On numerous occasions I have lamented both the design and the typical usage of cron to friends and other geeks. My main gripes:
- jobs are not protected against running concurrently (design issue)
- intervals are fixed (design issue)
- people tend to schedule the same job at the same time on whole clusters of machines (typical usage issue)
The first issue can be fixed with tools like
a lot of red tape for something that should be a default feature.
The second and third issue are closely related in that both cause undesirable load spikes because many things happen at the same time, either because of intervals phasing up or because of similar jobs running on a bunch of machines at the same time, perhaps hammering the network.
A specific pet peeve is Mailman Reminder Day. Firstly, I just don’t see the point; if my address is on a mailing list and that list is practically dead, I just don’t care. Secondly, it means every first of the month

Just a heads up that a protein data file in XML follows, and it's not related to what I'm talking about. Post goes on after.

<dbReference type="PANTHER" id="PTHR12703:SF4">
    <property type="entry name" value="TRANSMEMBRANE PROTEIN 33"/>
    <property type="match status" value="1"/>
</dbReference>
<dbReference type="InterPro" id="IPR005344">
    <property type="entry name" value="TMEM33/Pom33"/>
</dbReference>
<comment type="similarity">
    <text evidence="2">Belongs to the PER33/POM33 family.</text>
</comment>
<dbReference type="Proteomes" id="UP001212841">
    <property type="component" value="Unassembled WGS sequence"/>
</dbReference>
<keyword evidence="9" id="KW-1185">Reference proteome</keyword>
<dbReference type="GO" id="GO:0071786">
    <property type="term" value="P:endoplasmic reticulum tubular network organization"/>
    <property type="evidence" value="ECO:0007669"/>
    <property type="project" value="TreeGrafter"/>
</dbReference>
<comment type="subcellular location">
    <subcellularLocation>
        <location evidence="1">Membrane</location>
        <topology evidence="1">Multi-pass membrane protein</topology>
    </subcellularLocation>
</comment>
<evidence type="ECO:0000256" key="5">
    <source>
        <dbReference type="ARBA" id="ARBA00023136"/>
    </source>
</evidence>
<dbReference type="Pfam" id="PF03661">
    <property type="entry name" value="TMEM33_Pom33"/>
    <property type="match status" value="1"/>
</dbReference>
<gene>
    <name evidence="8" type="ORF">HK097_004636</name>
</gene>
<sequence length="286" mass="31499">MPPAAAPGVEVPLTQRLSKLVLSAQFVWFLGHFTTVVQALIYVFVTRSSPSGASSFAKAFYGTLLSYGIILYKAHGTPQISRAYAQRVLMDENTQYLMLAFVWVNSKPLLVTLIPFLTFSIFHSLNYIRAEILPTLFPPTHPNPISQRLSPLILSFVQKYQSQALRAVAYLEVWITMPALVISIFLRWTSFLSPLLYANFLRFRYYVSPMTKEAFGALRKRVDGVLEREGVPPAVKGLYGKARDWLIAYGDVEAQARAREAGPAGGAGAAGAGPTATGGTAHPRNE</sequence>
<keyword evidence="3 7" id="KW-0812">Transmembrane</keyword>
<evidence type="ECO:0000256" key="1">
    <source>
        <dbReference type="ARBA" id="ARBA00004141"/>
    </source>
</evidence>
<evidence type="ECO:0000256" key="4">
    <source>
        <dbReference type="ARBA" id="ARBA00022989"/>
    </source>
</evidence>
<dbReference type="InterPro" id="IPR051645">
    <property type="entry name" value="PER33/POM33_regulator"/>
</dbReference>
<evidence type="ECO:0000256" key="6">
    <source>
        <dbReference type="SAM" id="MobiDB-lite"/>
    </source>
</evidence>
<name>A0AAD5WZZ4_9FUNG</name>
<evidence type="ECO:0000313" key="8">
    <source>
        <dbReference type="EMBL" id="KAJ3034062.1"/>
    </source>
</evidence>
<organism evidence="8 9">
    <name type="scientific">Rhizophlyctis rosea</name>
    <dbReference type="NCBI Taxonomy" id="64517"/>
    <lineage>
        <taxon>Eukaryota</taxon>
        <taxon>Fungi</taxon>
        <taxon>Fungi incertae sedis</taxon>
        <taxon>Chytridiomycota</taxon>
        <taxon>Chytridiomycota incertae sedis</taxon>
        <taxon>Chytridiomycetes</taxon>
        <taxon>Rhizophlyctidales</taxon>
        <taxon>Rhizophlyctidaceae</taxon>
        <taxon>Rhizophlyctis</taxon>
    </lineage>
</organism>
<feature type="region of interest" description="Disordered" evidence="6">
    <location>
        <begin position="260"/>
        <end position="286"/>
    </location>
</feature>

I have tens of reminders that I just delete. Some of these lists are busy — for those, the reminder is a minor nuisance. But many lists are extremely quiet (think software release announcements) and for some of these lists, the reminders are over 50% of the total mail volume. It’s so wasteful. Also, I can’t help but think that all those reminders being sent out at the same time (well, divided over 24 hours because of time zone differences) cannot be good for the mail ecosystem as a whole.
For issues two and three, Colm MacCárthaigh wrote a few great posts detailing why cron is bad, and showcasing one potential solution to the issues at hand. I suggest reading these posts fully, they are very insightful:
This post was inspired by my pet peeve about Mailman and about jobs running in parallel unintendedly; this post was triggered by Job Snijders pointing me to another interesting post; Colm’s posts above were referred to in the comments.